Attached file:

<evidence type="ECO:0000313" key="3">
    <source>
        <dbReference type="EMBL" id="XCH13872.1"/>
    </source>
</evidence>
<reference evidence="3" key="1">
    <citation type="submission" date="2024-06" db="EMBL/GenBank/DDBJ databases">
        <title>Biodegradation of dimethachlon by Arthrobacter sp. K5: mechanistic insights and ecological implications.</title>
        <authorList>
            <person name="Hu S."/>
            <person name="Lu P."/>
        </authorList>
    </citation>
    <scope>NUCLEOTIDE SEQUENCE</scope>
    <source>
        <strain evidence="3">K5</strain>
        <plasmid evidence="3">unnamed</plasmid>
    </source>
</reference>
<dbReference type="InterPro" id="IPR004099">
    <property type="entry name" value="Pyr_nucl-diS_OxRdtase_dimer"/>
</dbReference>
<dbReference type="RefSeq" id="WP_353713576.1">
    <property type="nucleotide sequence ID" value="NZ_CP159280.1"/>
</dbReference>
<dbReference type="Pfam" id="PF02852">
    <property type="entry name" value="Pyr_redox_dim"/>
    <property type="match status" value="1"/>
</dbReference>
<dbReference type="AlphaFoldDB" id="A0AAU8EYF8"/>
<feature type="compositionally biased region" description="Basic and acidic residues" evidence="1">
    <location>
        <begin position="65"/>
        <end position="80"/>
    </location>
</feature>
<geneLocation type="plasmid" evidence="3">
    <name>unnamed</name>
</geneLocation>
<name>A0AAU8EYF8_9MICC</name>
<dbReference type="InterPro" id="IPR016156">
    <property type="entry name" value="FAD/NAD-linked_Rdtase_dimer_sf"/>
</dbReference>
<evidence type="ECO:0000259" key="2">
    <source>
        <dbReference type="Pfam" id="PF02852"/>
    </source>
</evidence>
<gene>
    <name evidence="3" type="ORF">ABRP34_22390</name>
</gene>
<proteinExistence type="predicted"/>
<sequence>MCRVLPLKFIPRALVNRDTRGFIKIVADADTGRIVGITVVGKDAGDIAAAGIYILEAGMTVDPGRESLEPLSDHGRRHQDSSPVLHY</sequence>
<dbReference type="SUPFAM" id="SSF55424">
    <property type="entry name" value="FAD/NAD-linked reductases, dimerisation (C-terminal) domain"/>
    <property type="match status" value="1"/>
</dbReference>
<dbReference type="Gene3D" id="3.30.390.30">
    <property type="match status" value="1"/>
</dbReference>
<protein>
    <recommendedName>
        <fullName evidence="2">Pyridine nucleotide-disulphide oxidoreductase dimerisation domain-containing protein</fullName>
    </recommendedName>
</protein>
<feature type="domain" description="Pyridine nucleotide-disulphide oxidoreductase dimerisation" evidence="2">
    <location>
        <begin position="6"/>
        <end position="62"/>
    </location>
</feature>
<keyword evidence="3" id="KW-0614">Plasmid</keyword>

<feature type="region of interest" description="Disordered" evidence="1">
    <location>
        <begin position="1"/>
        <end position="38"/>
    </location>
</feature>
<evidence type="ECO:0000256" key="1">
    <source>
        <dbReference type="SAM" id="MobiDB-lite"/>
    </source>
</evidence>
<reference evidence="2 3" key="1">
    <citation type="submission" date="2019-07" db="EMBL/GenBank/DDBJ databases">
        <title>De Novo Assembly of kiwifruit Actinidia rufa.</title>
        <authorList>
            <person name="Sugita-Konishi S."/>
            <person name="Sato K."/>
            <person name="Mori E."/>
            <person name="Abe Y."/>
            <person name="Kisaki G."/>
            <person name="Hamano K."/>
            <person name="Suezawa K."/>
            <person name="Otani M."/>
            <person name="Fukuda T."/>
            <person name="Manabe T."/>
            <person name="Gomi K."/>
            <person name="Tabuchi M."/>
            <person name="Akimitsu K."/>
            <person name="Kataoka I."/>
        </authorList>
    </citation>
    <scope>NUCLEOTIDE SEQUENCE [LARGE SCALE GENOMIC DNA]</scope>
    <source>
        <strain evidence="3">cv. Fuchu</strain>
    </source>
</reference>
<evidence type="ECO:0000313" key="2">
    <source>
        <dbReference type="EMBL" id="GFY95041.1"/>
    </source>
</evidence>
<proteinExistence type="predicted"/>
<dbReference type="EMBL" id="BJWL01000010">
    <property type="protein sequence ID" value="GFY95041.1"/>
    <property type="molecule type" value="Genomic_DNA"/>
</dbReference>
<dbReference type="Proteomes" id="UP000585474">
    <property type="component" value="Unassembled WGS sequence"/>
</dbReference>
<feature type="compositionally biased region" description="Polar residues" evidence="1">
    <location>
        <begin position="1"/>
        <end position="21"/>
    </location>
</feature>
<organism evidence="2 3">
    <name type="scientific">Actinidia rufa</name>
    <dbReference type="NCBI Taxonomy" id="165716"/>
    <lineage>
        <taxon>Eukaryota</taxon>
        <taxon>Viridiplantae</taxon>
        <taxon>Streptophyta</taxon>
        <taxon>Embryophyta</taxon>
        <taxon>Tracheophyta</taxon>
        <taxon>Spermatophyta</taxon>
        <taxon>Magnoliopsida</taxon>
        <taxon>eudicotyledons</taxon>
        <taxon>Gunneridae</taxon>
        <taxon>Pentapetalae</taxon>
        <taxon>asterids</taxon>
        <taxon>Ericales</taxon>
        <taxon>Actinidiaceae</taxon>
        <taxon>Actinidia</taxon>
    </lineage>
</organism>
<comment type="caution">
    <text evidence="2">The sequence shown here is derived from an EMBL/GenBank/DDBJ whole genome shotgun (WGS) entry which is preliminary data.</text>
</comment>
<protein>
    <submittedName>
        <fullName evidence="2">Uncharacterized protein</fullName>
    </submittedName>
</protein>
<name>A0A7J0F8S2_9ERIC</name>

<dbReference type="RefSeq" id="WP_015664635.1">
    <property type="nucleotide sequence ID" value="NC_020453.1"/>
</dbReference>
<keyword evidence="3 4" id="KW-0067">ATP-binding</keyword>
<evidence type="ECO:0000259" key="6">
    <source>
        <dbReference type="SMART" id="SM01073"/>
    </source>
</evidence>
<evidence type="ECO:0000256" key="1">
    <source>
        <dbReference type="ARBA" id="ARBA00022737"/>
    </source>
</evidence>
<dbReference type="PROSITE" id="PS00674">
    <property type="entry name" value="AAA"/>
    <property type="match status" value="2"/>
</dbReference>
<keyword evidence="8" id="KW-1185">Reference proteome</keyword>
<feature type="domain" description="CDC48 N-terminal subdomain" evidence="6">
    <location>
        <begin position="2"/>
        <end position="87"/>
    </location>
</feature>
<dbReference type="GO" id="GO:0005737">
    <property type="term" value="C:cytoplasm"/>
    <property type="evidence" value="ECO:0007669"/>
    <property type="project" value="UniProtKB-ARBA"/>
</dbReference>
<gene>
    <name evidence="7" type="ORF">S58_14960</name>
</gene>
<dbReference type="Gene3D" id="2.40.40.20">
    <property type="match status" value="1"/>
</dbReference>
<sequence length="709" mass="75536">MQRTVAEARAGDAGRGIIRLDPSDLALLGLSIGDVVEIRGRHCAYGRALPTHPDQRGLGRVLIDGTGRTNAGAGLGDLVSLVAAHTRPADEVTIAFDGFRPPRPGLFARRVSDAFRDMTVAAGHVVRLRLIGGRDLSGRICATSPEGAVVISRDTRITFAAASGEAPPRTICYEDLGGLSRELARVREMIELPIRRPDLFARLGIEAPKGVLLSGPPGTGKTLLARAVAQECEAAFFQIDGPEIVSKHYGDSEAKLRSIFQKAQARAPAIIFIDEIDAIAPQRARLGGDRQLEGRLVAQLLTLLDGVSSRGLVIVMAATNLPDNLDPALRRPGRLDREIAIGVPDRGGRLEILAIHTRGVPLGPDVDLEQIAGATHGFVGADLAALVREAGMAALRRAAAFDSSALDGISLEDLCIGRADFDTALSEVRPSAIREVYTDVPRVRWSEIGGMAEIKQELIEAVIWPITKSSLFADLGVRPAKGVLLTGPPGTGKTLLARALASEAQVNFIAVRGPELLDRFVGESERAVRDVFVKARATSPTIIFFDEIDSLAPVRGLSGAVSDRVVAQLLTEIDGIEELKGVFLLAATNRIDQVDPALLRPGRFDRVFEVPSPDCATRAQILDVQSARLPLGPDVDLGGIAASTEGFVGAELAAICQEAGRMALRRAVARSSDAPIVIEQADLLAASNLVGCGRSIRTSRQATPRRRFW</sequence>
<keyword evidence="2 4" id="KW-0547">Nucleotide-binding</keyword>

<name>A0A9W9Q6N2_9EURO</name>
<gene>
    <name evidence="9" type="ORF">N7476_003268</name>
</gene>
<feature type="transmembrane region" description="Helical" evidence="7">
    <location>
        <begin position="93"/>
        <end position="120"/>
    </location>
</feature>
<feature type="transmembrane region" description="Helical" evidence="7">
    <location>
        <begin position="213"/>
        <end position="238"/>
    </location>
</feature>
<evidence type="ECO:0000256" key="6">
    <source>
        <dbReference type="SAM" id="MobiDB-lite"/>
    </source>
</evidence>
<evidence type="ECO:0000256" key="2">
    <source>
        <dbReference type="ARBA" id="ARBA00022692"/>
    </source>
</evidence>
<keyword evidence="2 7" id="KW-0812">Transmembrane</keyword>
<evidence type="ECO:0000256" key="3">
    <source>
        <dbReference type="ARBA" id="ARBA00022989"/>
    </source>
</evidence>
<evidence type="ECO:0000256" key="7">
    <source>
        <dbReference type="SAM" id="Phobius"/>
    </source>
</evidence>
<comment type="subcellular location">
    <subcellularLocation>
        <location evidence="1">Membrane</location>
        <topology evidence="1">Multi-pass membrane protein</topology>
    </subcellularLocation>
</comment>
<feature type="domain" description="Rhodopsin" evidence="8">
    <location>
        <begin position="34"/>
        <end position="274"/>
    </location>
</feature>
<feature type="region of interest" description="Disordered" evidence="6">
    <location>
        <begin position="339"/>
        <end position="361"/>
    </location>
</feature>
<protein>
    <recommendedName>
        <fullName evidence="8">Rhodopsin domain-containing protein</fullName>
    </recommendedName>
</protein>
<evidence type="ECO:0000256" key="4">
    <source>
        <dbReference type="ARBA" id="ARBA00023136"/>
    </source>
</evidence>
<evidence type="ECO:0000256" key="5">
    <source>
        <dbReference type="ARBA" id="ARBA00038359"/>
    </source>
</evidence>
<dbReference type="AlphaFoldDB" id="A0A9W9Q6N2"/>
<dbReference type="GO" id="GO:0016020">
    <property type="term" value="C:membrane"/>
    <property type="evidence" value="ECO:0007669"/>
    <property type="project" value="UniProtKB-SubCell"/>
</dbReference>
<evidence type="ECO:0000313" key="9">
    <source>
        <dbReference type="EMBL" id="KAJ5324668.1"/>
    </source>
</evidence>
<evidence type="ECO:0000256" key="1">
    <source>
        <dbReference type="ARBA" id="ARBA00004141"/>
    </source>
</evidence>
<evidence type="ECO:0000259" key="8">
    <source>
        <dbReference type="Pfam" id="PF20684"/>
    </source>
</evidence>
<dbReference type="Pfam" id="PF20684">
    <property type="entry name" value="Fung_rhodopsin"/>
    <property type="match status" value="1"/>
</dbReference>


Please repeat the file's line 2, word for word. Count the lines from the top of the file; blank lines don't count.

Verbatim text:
    <source>